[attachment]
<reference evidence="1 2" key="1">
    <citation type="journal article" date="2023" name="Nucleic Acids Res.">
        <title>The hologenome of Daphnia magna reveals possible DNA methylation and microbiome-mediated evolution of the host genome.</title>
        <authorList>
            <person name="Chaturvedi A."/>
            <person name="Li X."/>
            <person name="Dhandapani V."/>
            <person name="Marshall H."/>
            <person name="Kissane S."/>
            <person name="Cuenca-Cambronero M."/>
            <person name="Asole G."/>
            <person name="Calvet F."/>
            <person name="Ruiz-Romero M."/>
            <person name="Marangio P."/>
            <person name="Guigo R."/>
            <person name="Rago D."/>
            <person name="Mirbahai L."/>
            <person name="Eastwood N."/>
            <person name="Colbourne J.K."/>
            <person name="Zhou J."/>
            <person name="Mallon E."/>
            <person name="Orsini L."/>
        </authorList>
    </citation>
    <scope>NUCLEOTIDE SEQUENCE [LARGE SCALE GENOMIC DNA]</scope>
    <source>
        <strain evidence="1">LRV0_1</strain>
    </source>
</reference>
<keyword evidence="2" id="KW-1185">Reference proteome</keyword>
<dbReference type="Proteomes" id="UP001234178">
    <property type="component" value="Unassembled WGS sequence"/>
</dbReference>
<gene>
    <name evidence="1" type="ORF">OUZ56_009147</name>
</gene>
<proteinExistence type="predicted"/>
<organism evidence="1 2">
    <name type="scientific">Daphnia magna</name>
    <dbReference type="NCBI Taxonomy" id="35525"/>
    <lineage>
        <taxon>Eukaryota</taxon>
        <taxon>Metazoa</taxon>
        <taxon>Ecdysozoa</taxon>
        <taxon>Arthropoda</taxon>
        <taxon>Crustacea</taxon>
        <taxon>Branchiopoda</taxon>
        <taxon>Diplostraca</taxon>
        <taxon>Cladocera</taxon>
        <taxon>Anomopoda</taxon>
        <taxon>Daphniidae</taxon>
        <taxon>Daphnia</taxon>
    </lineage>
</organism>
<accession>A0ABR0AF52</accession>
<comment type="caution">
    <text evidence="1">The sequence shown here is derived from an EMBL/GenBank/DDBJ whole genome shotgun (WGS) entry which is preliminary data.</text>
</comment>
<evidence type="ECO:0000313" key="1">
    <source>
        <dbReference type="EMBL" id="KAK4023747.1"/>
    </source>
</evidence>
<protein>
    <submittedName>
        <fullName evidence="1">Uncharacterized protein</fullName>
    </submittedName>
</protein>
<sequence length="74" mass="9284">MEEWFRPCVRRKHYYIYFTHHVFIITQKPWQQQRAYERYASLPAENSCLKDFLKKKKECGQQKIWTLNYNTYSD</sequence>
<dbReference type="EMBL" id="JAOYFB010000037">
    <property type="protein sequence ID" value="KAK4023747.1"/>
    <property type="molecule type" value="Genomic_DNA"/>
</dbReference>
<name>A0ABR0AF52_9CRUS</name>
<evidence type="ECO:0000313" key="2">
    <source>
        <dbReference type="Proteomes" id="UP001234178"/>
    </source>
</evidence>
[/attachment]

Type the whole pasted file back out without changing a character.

<reference evidence="1 2" key="1">
    <citation type="journal article" date="2023" name="Nucleic Acids Res.">
        <title>The hologenome of Daphnia magna reveals possible DNA methylation and microbiome-mediated evolution of the host genome.</title>
        <authorList>
            <person name="Chaturvedi A."/>
            <person name="Li X."/>
            <person name="Dhandapani V."/>
            <person name="Marshall H."/>
            <person name="Kissane S."/>
            <person name="Cuenca-Cambronero M."/>
            <person name="Asole G."/>
            <person name="Calvet F."/>
            <person name="Ruiz-Romero M."/>
            <person name="Marangio P."/>
            <person name="Guigo R."/>
            <person name="Rago D."/>
            <person name="Mirbahai L."/>
            <person name="Eastwood N."/>
            <person name="Colbourne J.K."/>
            <person name="Zhou J."/>
            <person name="Mallon E."/>
            <person name="Orsini L."/>
        </authorList>
    </citation>
    <scope>NUCLEOTIDE SEQUENCE [LARGE SCALE GENOMIC DNA]</scope>
    <source>
        <strain evidence="1">LRV0_1</strain>
    </source>
</reference>
<keyword evidence="2" id="KW-1185">Reference proteome</keyword>
<dbReference type="Proteomes" id="UP001234178">
    <property type="component" value="Unassembled WGS sequence"/>
</dbReference>
<gene>
    <name evidence="1" type="ORF">OUZ56_009147</name>
</gene>
<proteinExistence type="predicted"/>
<organism evidence="1 2">
    <name type="scientific">Daphnia magna</name>
    <dbReference type="NCBI Taxonomy" id="35525"/>
    <lineage>
        <taxon>Eukaryota</taxon>
        <taxon>Metazoa</taxon>
        <taxon>Ecdysozoa</taxon>
        <taxon>Arthropoda</taxon>
        <taxon>Crustacea</taxon>
        <taxon>Branchiopoda</taxon>
        <taxon>Diplostraca</taxon>
        <taxon>Cladocera</taxon>
        <taxon>Anomopoda</taxon>
        <taxon>Daphniidae</taxon>
        <taxon>Daphnia</taxon>
    </lineage>
</organism>
<accession>A0ABR0AF52</accession>
<comment type="caution">
    <text evidence="1">The sequence shown here is derived from an EMBL/GenBank/DDBJ whole genome shotgun (WGS) entry which is preliminary data.</text>
</comment>
<evidence type="ECO:0000313" key="1">
    <source>
        <dbReference type="EMBL" id="KAK4023747.1"/>
    </source>
</evidence>
<protein>
    <submittedName>
        <fullName evidence="1">Uncharacterized protein</fullName>
    </submittedName>
</protein>
<sequence length="74" mass="9284">MEEWFRPCVRRKHYYIYFTHHVFIITQKPWQQQRAYERYASLPAENSCLKDFLKKKKECGQQKIWTLNYNTYSD</sequence>
<dbReference type="EMBL" id="JAOYFB010000037">
    <property type="protein sequence ID" value="KAK4023747.1"/>
    <property type="molecule type" value="Genomic_DNA"/>
</dbReference>
<name>A0ABR0AF52_9CRUS</name>
<evidence type="ECO:0000313" key="2">
    <source>
        <dbReference type="Proteomes" id="UP001234178"/>
    </source>
</evidence>